by Robert Saleem Holbrook
On October 30, 2013 in the case of the Commonwealth of Pennsylvania v. lan Cunningham, in one stroke the Pennsylvania Supreme Court's right wing justices created a class of political prisoners within the state's prison population by denying retroactive parole relief to prisoners who were juveniles when sentenced to mandatory sentences of life imprisonment without the possibility of parole (LWOP) – sentences that the United States Supreme Court abolished as unconstitutional in 2012. The ominous signs were on the horizon when the six sitting justices deadlocked 3 – 3 along party/ideological lines and Pennsylvania Governor Tom Corbett, a conservative, appointed a fellow conservative, Judge Stevens, to the Court to cast the deciding vote. Justice Stevens, as expected, delivered for his gang and in doing so Pennsylvania’s Supreme Court disregarded the precedent of three prior US Supreme Court decisions in Roper, Graham and Miller that established juveniles are different from adults when it comes to imposing society’s harshest punishments and should be afforded greater protections from the one size fits all mandatory sentences that have proliferated in the hysterical “Tough on Crime” era of mass imprisonment.
The argument the Pennsylvania Supreme Court used to justify its decision, that the United States Supreme Court in Miller didn't specifically say its decision was retroactive is absurd. The Court essentially determined that the 450 prisoners sentenced to LWOP as juveniles prior to Miller should die in prison, based not on sound judicial reasoning but rather through the use of judicial semantics and a procedural rule to justify a political decision. Let us make no mistake about it, the Pennsylvania's Supreme Court's decision in Cunningham was not about justice, it was about holding the line and maintaining the politics of vengeance and mass imprisonment that have come to define the state of the justice system in the United States. The decision of the Pennsylvania Supreme Court, written by Justice Saylor, is littered with “states’ rights” language that is reminiscent of the language Southern segregationists used to obstruct the United States Supreme Court decision in Brown v. Board of Education which eventually led to the desegregation of the Jim Crow South. The “states’ rights” doctrine has historically been employed to deprive minority groups of their rights and protections under the United States Constitution. When Justice Saylor writes that the litigants failed to persuade the Court that the new rule abolishing mandatory LWOP sentences imposed on juvenile offenders should be applied retroactively because “it is not resonate with Pennsylvania norms” he sounds strikingly similar to the Southern segregationists who defended Jim Crow segregation from federal intervention to abolish it because it represented Southern tradition and norms.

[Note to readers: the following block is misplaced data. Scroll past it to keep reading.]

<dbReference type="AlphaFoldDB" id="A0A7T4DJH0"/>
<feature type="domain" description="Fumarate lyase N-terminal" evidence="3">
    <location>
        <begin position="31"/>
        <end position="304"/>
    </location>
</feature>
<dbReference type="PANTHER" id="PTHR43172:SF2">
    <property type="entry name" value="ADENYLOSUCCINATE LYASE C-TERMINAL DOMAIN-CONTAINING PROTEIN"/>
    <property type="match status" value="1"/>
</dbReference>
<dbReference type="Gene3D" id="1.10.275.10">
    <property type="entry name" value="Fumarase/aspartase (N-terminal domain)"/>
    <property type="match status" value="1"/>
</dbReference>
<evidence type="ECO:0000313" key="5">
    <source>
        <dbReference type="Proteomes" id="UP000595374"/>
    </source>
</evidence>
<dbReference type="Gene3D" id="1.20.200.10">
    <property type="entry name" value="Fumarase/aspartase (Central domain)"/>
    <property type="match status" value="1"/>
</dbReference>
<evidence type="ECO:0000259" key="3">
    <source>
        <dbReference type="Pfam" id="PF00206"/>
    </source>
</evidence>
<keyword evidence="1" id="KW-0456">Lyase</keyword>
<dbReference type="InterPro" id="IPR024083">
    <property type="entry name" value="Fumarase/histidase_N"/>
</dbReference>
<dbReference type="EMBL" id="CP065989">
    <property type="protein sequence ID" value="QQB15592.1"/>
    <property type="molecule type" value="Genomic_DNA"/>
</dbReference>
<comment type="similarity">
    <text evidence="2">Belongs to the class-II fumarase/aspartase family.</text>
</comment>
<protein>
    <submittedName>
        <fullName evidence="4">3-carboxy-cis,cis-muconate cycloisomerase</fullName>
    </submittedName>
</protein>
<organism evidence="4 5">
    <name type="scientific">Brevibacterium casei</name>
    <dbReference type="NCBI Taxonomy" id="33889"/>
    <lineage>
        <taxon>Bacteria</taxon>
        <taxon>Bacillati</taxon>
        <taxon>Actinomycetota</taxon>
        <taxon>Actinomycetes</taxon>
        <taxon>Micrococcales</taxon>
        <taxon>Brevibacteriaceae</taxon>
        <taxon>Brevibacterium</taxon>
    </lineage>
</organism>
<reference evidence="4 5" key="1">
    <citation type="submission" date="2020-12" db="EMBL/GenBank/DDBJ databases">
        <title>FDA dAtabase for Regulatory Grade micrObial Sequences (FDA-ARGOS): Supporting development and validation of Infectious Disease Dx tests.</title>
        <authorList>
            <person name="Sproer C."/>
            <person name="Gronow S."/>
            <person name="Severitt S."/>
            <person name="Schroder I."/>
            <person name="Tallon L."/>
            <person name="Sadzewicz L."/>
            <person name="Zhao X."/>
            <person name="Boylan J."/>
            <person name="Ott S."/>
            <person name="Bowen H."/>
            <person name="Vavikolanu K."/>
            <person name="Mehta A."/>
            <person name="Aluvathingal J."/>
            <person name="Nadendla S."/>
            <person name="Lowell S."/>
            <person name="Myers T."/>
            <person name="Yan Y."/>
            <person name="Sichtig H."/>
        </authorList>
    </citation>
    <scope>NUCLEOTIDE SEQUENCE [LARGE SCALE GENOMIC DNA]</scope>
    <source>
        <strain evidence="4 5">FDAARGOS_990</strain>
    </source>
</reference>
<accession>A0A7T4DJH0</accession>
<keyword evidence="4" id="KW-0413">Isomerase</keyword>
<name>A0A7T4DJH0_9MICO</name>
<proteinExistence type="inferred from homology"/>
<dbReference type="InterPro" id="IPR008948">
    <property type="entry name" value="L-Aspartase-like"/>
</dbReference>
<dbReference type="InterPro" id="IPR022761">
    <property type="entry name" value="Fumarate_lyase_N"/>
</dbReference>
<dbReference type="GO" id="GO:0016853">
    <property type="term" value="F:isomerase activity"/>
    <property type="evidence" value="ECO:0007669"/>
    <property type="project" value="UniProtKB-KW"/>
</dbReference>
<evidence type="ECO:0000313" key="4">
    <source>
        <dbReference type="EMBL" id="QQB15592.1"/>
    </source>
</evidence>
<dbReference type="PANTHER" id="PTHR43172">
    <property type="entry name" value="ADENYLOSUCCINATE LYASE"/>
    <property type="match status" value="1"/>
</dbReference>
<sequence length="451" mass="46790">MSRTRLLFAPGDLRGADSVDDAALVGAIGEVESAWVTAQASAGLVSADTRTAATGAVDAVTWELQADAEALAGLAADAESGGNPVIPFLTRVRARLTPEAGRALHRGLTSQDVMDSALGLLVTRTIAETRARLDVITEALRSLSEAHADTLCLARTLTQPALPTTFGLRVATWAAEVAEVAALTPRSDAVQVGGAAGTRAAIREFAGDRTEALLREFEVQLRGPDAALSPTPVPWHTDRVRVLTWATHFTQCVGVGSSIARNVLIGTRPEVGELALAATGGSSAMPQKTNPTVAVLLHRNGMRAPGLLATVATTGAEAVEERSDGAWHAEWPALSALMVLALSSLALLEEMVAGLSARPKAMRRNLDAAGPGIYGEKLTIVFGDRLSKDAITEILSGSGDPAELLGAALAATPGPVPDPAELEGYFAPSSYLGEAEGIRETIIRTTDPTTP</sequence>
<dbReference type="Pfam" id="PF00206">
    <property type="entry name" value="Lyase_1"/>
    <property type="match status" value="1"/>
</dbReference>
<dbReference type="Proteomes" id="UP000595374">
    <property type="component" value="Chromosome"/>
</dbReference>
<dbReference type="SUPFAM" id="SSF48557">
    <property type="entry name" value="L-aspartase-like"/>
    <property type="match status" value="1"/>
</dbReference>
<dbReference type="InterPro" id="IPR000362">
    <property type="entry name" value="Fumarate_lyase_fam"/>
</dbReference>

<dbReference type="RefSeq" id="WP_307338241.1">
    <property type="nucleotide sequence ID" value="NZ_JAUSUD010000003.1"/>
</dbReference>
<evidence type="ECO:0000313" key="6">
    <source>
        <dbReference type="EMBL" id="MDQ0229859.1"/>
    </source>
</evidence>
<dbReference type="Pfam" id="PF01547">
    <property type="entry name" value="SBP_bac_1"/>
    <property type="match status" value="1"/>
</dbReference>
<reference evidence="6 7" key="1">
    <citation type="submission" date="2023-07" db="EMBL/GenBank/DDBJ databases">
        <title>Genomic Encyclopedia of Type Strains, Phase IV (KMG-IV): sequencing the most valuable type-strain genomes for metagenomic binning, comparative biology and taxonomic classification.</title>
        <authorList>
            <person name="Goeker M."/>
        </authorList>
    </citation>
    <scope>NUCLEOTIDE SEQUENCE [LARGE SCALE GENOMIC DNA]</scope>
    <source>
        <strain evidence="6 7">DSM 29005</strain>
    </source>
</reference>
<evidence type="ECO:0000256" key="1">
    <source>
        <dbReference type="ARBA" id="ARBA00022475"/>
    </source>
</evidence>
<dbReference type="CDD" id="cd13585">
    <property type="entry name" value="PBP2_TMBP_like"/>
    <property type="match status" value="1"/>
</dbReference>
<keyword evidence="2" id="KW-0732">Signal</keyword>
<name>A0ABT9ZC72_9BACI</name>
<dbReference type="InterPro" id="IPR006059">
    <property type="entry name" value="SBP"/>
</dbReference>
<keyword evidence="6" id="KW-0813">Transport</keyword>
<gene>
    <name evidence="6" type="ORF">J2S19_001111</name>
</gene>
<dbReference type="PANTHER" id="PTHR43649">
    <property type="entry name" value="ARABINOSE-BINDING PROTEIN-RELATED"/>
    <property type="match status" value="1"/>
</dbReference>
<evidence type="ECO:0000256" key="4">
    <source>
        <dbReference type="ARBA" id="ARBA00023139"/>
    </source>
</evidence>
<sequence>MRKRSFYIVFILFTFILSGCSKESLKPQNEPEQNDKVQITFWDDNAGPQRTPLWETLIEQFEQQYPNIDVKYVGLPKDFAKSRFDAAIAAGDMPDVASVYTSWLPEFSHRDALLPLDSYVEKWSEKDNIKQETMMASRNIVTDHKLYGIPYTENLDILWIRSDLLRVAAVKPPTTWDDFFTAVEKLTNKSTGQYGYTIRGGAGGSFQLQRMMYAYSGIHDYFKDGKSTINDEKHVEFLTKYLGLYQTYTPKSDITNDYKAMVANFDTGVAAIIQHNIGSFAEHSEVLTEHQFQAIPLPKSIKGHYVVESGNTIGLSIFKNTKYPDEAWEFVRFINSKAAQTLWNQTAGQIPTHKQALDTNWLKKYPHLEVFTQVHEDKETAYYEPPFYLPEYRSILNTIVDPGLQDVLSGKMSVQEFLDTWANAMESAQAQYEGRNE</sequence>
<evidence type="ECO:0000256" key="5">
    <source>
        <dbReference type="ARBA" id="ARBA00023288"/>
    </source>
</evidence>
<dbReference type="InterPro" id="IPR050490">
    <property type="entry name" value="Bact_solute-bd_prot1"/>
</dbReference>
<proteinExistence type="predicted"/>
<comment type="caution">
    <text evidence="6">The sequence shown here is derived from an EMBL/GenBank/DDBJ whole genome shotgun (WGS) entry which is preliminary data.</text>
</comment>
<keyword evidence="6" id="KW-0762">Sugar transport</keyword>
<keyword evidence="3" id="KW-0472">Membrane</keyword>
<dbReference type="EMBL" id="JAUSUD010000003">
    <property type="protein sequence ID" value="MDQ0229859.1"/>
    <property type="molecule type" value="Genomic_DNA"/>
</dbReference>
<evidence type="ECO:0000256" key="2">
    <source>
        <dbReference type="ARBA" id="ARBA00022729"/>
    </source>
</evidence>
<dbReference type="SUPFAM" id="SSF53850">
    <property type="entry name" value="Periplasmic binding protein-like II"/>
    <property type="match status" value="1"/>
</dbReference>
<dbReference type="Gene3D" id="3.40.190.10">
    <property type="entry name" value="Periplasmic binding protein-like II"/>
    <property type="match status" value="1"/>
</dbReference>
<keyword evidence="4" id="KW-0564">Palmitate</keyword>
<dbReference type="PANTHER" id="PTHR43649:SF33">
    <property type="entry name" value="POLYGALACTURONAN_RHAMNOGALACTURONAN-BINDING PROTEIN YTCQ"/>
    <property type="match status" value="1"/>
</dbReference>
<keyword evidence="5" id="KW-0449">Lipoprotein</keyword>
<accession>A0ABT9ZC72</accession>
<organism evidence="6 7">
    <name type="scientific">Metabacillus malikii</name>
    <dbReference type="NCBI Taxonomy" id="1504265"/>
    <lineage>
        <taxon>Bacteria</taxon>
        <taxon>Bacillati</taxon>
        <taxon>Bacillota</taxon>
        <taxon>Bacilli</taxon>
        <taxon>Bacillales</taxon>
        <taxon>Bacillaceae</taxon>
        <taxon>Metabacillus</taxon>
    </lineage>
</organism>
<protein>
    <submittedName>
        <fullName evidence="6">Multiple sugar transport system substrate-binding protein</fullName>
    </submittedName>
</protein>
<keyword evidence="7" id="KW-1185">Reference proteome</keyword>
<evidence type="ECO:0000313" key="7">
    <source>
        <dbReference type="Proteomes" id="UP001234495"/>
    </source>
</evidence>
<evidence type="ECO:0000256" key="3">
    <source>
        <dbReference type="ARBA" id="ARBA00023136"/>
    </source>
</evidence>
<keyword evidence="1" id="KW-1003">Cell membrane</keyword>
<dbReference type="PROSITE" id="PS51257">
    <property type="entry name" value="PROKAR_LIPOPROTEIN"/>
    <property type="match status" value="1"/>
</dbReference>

The ideological climate in which Pennsylvania’s conservative justices operate in and view the US Supreme Court’s intervention into Pennsylvania’s draconian sentencing schemes imposed on juvenile offenders is summed up by the late conservative segregationist Governor of Alabama, George Wallace, who said, “The same Supreme Court that ordered integration and encouraged civil rights is now bending over backward to help criminals." This is the mentality of the opposition to parole for juveniles sentenced to mandatory LWOP sentences within this state.
Some may find that analogy a bit too extreme but before one dismisses the statement as hyperbole, they should consider the reality that in Pennsylvania over 70% of the juveniles sentenced to mandatory LWOP sentences are youth of color. In addition, Black youth in Pennsylvania are over 20 times more likely to be sentenced to LWOP than White youth (Human Rights Watch Report, “The Rest of Their Lives,” 2008). In Pennsylvania, Black youth are 19 times more likely and Latino youth are 8 times more likely to be sentenced to juvenile placement than White youth. Also, as if to prepare the present generation of youth of color for a future that awaits them in the prison industrial complex, the city of Philadelphia is forced to close 30 schools, and eliminate 7,000 jobs (including 2500 teachers). The school district’s annual budget has been stripped of $300 million while, at the same time, the state legislature has committed over $400 million to the construction of two new prisons a couple of miles from the city of Philadelphia. It should be noted that Philadelphia’s population is over 60% Black/Latino while the state legislature is over 90% white and rural. Where does one think Philadelphia’s undereducated youth will end up? (For more on this read "Fund the Schoolhouse, Not the Jailhouse” by Sergio Hyland, http://www.phillystudentunion.org/index.php/psu-blog/item/511-your-actio...).